Thu, Jul 11, 2002 - Page 3 News List

Tongyong Pinyin the new system for romanization


The protracted controversy over the country's official Mandarin romanization system was ended yesterday when the Ministry of Education announced that it opted for the Tongyong Pinyin System (通用拼音).

The system -- which is 85 percent similar to the Hanyu Pinyin system -- was created by a group of "pro-Taiwan" linguists who say their new system is more suitable for teaching native languages to the children of Taiwan.

The decision was made at a meeting held by the Mandarin Promotion Council (MPC, 國語推行委員) -- a task force of the education ministry -- and will be presented to the Executive Yuan by the end of this month.

The issue has been pending for years and is seen as a highly political matter.

Former education minister Ovid Tzeng (曾志朗) was reportedly replaced during the Cabinet shake-up in February due to his pro-China political ideology and his preference for the Hanyu Pinyin system -- a system prevalent in China and most Mandarin-speaking countries.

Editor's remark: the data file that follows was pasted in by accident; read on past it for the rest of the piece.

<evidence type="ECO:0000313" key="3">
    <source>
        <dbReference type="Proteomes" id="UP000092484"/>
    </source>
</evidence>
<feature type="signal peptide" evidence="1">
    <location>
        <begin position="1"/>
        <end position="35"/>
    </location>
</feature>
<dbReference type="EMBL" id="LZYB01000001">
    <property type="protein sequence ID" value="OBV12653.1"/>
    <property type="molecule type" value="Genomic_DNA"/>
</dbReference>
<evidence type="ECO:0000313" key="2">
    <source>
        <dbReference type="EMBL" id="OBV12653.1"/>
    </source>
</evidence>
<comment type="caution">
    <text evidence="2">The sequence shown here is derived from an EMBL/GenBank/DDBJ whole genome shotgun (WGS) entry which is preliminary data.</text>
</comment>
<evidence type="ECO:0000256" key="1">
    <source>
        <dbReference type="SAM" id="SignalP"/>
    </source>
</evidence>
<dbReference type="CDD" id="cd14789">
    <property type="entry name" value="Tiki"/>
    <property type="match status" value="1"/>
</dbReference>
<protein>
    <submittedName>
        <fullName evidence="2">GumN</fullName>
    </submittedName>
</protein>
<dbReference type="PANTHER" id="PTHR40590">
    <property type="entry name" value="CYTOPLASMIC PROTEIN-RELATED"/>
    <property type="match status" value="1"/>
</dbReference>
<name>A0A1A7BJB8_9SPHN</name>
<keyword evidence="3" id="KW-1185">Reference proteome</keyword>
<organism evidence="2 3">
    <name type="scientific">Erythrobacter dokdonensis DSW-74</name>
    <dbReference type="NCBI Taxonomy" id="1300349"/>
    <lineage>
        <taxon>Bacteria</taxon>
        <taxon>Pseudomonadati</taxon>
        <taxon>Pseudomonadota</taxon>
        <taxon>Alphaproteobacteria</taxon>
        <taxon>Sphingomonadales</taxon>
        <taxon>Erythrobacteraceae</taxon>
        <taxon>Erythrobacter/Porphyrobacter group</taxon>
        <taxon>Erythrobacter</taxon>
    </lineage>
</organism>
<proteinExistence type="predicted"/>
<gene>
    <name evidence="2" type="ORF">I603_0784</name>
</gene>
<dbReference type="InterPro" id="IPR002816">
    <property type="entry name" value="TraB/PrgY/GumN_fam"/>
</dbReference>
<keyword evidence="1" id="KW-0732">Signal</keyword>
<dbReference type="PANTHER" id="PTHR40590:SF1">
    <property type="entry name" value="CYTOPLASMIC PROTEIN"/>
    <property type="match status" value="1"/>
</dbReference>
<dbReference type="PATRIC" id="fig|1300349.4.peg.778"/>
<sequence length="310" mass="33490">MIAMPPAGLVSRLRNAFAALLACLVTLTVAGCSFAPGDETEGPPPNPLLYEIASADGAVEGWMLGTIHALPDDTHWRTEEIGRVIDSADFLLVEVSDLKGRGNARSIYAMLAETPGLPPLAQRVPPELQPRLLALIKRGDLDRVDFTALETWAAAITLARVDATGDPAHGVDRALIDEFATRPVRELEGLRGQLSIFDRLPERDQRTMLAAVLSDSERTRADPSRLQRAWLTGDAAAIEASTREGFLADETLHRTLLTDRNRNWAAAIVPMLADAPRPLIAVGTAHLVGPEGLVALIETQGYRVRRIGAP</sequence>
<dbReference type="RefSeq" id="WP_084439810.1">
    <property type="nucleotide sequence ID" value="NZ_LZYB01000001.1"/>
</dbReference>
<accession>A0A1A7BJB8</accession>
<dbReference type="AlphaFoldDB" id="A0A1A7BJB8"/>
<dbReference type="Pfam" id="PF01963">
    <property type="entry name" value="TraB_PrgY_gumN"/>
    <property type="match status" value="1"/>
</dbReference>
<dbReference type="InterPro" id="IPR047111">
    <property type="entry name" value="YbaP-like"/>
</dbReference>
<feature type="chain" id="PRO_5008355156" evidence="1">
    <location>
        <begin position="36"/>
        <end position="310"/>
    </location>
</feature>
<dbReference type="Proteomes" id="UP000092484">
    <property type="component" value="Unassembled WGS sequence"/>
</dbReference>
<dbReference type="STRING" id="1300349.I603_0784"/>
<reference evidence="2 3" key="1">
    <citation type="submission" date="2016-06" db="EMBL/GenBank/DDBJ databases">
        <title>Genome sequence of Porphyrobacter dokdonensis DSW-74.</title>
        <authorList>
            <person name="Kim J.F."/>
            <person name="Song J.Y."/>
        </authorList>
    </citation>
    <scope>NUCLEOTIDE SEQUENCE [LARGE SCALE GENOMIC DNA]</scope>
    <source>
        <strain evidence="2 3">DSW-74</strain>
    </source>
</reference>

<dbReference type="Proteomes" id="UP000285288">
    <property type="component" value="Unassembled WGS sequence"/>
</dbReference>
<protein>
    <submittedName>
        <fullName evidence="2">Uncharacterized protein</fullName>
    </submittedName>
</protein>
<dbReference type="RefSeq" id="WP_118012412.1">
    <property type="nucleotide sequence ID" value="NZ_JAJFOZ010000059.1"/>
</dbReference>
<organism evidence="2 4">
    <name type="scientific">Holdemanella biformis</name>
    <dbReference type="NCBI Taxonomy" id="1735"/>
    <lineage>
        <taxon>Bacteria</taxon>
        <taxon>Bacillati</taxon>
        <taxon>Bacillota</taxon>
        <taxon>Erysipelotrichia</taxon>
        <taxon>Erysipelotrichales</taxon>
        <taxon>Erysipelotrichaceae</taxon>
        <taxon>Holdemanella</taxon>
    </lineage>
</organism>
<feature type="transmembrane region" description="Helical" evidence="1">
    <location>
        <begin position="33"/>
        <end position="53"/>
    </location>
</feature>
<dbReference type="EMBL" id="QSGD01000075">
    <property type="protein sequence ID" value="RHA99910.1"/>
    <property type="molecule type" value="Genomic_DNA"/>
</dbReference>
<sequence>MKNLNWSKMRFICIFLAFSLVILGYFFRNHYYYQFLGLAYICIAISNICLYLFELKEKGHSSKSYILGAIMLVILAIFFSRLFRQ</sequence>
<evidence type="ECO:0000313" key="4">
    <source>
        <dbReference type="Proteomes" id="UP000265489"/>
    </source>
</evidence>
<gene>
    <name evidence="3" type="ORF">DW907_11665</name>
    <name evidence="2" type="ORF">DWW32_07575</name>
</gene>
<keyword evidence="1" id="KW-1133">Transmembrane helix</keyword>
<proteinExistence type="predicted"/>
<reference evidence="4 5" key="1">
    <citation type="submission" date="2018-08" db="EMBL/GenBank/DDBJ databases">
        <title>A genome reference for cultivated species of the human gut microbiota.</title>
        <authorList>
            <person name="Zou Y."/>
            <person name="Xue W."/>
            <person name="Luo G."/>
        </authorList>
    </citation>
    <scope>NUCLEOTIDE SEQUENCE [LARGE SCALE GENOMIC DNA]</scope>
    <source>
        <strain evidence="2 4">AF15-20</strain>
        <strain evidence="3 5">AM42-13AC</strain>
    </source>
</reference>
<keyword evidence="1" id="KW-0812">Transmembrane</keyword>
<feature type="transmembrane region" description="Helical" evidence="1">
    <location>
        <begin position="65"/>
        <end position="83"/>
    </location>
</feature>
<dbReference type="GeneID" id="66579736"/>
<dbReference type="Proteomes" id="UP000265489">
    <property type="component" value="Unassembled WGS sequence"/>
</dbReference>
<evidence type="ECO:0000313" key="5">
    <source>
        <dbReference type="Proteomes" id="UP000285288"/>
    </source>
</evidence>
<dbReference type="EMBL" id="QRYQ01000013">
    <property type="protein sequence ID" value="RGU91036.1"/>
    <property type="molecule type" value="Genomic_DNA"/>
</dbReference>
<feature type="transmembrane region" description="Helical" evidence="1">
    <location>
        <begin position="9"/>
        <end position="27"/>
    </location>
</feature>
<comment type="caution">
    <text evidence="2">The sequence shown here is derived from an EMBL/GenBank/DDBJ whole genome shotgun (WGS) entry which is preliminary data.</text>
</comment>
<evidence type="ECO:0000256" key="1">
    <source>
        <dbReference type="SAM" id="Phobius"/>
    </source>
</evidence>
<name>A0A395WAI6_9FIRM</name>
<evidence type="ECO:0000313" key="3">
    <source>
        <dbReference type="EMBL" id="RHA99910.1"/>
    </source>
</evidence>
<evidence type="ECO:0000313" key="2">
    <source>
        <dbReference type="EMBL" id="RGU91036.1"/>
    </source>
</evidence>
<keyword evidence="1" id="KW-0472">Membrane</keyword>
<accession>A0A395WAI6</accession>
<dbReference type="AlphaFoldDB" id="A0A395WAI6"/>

His removal is considered to be one of the most obvious examples of the issue's political significance.

It is widely believed that Education Minister Huang Jong-tsun (黃榮村) was picked to replace Tzeng because of his pro-Taiwan stance. Huang has dealt cautiously with the romanization issue since he took office. His decision to choose the Tongyong system came as no surprise.

The 27-member MPC task force is still working on ways in which to standardize the English spelling of the street signs. The task force is also looking at how to use the system for the teaching of native languages -- including Hokkien, Hakka and Aboriginal languages.

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